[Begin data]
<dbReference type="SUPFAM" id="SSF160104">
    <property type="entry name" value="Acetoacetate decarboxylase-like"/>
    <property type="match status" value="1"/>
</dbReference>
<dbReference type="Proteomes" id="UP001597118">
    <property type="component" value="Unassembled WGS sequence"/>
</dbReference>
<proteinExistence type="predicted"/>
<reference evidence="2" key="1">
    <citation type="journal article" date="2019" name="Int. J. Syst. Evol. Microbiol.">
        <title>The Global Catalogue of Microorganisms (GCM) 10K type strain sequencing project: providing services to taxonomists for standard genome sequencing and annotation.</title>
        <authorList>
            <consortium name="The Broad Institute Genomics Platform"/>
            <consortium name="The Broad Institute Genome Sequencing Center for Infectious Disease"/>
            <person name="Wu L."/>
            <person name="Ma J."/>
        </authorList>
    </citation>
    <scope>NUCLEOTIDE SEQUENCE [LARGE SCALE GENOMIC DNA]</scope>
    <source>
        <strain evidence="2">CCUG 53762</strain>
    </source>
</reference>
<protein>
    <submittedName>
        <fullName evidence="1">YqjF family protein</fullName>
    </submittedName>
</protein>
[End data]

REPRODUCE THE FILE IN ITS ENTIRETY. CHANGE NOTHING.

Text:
<dbReference type="SUPFAM" id="SSF160104">
    <property type="entry name" value="Acetoacetate decarboxylase-like"/>
    <property type="match status" value="1"/>
</dbReference>
<dbReference type="Proteomes" id="UP001597118">
    <property type="component" value="Unassembled WGS sequence"/>
</dbReference>
<proteinExistence type="predicted"/>
<reference evidence="2" key="1">
    <citation type="journal article" date="2019" name="Int. J. Syst. Evol. Microbiol.">
        <title>The Global Catalogue of Microorganisms (GCM) 10K type strain sequencing project: providing services to taxonomists for standard genome sequencing and annotation.</title>
        <authorList>
            <consortium name="The Broad Institute Genomics Platform"/>
            <consortium name="The Broad Institute Genome Sequencing Center for Infectious Disease"/>
            <person name="Wu L."/>
            <person name="Ma J."/>
        </authorList>
    </citation>
    <scope>NUCLEOTIDE SEQUENCE [LARGE SCALE GENOMIC DNA]</scope>
    <source>
        <strain evidence="2">CCUG 53762</strain>
    </source>
</reference>
<protein>
    <submittedName>
        <fullName evidence="1">YqjF family protein</fullName>
    </submittedName>
</protein>